The 49th at Courcelette, September 15th, 1916
Of the many engagements in which the 49th Battalion took part, none was more successful than the operation at Courcelette in September, 1916. We think it most fortunate that the story of this battle, in so far at [sic.] the 49th's part in it is concerned, can be here presented to the surviving members of the battalion in the form of a reproduction of the actual report of the engagement as submitted to brigade by the then Commanding Officer, Lieut-Col. W. A. Griesbach. While this report will be of greater interest to the men who were actually in that "show", it is also of very decided general interest. We question if there is any other Commanding Officer of the Canadian Army who has as complete records of the reports and orders relating to his various Commands as are to be found in General Griesbach's records.
Hqrs. 49th Battalion,
The General Officer Commanding,
7th CANADIAN INFANTRY BRIGADE.
Map Reference-Trench Map, Sheet 57 D., S.E.
I have the honour to submit this my Report on the operations of the Battalion under my Command, between the 15th and 18th September, 1916.
At the outset I regret to state that owing to an unfortunate accident to myself, all my papers, maps, orders, etc. were destroyed at about 4-30 a.m., the 16th inst., and I shall not be able to give the detailed information that I otherwise should give, or events which occurred up to that time and until such time as I sufficiently recovered myself to carry on, which was about 12 mid-day the 16th inst.
The Narrative - Septr. 15th.
On the 15th inst. I attended two Conferences, presided over by yourself, and the scheme was fully explained by you and quite well understood by myself. I returned to my Battalion and explained the scheme to my officers and it was quite well understood by them. They, in turn, explained the scheme to other ranks.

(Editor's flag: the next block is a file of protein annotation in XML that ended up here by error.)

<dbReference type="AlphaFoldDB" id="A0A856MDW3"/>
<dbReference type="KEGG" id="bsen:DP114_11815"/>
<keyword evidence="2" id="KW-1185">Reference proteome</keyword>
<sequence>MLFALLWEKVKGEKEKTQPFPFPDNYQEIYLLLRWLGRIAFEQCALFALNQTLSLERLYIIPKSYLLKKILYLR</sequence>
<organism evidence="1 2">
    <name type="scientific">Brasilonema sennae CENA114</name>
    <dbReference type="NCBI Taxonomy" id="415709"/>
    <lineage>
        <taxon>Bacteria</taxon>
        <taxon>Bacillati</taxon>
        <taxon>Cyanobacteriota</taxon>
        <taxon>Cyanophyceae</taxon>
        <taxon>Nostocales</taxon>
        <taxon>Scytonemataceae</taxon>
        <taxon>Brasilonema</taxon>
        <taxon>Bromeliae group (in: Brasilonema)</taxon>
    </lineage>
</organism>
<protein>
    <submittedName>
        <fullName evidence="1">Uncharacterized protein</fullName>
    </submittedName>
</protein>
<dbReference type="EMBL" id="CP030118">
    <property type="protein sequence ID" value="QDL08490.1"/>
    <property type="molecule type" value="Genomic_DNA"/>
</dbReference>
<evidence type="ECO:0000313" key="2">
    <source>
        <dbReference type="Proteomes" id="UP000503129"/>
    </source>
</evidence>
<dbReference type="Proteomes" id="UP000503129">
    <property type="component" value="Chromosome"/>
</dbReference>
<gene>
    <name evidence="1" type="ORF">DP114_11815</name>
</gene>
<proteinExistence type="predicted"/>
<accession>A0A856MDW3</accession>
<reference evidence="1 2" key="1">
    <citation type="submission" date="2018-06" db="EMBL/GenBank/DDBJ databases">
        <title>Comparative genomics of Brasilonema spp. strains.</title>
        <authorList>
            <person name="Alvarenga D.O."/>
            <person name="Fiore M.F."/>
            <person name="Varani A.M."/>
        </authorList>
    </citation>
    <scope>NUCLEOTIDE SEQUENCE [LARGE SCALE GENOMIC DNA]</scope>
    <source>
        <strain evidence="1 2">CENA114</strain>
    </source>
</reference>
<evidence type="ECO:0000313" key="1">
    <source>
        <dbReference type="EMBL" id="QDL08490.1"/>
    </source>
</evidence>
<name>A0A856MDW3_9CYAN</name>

At about twenty minutes to three p.m. on the 15th inst. I received a despatch from you, ordering me to move this Battalion from the TARA HILL CAMP, to the CHALK PIT in X.10.c.
At 3 p.m. the Battalion fell in and moved off. In accordance with your orders, I had with me four officers per Company and four officers on Headquarters staff, a total of 20 officers and 665 other ranks, a total of 685 all ranks.
The Battalion arrived at the Chalk Pit at about 4 p.m., and there I received your Operation Order No. . . . (Since destroyed) ordering the attack at 6-15 p.m. I was ordered to draw Bombs and Tools at the R. E. Dump there, but owing to the shortness of time at my disposal, I was only able to draw one bomb per man, instead of two, as ordered. For the same reason I was unable to secure Contact Flares for aeroplane observation.
I provided every fourth man with a tool, picks and shovels equal in number. Guides were to have been provided for my use, but did not report. I thereupon detailed my Intelligence Section to follow the Princess Patricia's Canadian Light Infantry, who had preceded me, for the purpose of maintaining touch with them.
At about 5 p.m. I moved the Battalion after the Princess Patricia's and at about 5-45 p.m. arrived at the point X.5.d.5.5. At that hour the enemy had placed a heavy barrage about the line X.5.c.8.8. to R.34.c.5.5. I therefore decided to deploy the Battalion and move forward in attack formation. I detailed "C" and "D" Companies to the attack, (firing line and supports), "A" and "B" Companies in reserve, with Colt Machine Guns with them.
The attacking Companies went forward independently in line of section columns in file, wheeling first to the left and then to the right. Passing the old British Trench with the windmill, on their right, "C' Company on the right, "D" Company on the left. When these Companies had gained 300 yards I moved forward with the Battalion Staff by the same route and was followed at 300 yards by the Reserve Companies, "A" Company on the right, "B" Company on the left, followed by Colt Machine Guns.